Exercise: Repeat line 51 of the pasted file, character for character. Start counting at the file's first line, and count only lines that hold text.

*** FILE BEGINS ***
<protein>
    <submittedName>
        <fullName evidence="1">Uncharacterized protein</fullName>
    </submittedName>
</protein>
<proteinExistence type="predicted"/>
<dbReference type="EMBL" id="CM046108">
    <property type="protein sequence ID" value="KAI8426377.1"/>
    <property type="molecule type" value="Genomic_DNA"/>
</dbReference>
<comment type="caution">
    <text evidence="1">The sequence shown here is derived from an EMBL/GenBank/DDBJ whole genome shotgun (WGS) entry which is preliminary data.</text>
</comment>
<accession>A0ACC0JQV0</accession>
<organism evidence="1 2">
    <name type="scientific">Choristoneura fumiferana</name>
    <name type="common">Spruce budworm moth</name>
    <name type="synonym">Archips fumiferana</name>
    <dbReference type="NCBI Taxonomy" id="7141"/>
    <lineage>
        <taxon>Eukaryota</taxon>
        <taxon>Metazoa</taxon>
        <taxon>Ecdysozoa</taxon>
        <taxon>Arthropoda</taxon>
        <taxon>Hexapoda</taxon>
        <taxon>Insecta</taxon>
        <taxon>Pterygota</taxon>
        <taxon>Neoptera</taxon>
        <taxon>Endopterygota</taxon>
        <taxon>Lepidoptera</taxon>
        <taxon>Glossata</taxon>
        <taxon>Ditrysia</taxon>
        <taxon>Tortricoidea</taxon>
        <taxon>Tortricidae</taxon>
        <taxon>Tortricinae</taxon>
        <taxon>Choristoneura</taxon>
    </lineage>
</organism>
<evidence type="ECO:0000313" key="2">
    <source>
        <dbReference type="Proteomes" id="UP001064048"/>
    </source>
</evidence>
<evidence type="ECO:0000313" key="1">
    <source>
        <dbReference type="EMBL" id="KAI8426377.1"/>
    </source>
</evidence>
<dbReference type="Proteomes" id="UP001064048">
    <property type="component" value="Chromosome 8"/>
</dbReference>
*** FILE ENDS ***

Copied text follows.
</dbReference>